What is Big Think?  

We are Big Idea Hunters…

We live in a time of information abundance, which far too many of us see as information overload. With the sum total of human knowledge, past and present, at our fingertips, we’re faced with a crisis of attention: which ideas should we engage with, and why? Big Think is an evolving roadmap to the best thinking on the planet — the ideas that can help you think flexibly and act decisively in a multivariate world.

A word about Big Ideas and Themes — The architecture of Big Think

Big ideas are lenses for envisioning the future. Every article and video on bigthink.com and on our learning platforms is based on an emerging “big idea” that is significant, widely relevant, and actionable. We’re sifting the noise for the questions and insights that have the power to change all of our lives, for decades to come. For example, reverse-engineering is a big idea in that the concept is increasingly useful across multiple disciplines, from education to nanotechnology.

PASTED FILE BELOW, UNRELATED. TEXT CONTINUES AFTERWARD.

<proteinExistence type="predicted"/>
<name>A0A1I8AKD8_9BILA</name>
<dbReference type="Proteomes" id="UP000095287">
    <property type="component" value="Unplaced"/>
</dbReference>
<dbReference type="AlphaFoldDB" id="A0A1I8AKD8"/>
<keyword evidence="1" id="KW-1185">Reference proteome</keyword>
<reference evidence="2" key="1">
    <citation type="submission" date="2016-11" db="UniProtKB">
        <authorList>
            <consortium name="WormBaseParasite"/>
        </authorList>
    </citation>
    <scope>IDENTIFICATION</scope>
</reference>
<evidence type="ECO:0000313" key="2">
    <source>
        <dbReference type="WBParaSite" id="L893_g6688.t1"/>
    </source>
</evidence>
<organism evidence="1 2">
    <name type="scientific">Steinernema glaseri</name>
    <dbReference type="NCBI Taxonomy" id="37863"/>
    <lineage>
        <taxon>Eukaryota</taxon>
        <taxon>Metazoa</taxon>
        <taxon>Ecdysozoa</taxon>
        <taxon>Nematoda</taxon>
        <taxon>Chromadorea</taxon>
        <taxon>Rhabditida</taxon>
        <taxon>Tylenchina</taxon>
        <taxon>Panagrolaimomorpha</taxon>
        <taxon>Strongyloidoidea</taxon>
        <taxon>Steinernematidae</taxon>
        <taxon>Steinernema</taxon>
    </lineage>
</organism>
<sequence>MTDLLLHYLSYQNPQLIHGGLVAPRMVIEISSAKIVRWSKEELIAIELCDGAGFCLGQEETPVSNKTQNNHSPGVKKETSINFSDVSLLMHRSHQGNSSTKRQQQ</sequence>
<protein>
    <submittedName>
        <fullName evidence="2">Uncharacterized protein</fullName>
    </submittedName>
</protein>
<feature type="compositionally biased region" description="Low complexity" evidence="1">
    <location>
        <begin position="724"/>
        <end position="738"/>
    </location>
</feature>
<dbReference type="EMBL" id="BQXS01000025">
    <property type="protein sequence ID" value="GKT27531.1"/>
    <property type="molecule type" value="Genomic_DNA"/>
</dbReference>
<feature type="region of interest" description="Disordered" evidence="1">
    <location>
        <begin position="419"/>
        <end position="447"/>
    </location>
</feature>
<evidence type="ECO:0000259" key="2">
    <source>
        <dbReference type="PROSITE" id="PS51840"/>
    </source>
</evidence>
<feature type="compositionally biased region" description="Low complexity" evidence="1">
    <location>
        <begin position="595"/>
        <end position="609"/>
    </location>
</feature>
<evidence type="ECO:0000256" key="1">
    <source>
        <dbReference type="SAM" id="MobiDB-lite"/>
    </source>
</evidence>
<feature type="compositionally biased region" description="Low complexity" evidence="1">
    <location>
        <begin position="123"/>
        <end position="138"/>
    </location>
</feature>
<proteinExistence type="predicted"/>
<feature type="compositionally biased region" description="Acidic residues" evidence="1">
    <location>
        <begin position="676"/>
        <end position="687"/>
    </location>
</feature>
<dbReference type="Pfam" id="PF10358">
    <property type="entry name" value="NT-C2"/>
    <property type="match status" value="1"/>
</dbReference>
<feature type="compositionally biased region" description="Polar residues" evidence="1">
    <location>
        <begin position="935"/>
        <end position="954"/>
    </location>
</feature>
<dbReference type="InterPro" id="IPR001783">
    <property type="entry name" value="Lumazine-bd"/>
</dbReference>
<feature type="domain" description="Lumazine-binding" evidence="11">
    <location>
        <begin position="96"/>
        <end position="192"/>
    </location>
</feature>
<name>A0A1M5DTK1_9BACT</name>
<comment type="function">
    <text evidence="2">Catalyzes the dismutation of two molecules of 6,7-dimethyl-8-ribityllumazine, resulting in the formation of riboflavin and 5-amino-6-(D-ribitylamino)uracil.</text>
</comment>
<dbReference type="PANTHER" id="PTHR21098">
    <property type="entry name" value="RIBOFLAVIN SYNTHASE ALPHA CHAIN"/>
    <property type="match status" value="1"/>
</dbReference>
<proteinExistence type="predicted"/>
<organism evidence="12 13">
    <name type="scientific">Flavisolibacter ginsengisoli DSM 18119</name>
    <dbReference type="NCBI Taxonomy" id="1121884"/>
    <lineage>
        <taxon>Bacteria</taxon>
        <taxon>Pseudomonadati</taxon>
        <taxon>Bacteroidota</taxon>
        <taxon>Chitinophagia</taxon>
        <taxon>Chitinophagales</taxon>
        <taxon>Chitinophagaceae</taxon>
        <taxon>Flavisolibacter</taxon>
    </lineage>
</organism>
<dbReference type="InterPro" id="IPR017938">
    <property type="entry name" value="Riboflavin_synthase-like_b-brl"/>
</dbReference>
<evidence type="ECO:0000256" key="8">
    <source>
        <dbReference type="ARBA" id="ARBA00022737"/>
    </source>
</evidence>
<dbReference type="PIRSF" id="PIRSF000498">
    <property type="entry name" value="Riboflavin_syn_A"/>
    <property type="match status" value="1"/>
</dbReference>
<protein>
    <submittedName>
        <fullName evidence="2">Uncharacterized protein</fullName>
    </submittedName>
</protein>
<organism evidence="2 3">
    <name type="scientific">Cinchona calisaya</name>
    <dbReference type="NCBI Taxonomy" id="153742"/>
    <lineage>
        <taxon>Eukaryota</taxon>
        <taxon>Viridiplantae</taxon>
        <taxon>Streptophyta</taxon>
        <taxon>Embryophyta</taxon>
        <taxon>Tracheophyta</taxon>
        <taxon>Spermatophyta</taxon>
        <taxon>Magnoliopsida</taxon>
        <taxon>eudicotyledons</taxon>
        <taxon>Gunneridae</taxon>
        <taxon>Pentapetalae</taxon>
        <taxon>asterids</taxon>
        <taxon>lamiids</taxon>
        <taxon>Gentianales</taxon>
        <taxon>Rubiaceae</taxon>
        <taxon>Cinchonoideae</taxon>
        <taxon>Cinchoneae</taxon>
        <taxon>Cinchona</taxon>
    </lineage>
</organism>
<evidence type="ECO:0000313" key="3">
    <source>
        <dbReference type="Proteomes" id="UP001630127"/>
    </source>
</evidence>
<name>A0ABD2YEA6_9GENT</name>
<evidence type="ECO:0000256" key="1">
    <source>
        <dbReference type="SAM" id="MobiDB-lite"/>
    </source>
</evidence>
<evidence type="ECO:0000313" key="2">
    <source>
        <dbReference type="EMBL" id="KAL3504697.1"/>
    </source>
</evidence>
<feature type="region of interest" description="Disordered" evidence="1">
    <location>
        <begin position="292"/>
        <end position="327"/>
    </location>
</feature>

Themes are the seven broad umbrellas under which we organize the hundreds of big ideas that populate Big Think. They include New World Order, Earth and Beyond, 21st Century Living, Going Mental, Extreme Biology, Power and Influence, and Inventing the Future.

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VW Eyes #1

December 9, 2009, 6:33 AM
“Germany's Volkswagen will buy a one-fifth stake in Suzuki Motor for $2.5 billion, giving it access to the Japanese firm's expertise in small cars and dominance in India as it seeks to become the world's top automaker. With the global car industry facing still fragile demand, chronic overcapacity and stricter environmental regulations, pressure has grown on automakers to join together to reduce costs and develop new technologies. Earlier this month, PSA Peugeot Citroen of France and Japan's Mitsubishi Motors Corp said they were exploring deeper ties, which have so far been limited to a project-based partnership. ‘This comes right after the Mitsubishi deal and shows that foreign carmakers are coming to take stakes in Japanese firms, raising expectations of a reorganization in the autos sector,’ said Noritsugu Hirakawa, a strategist at Okasan Securities.”

VW Eyes #1

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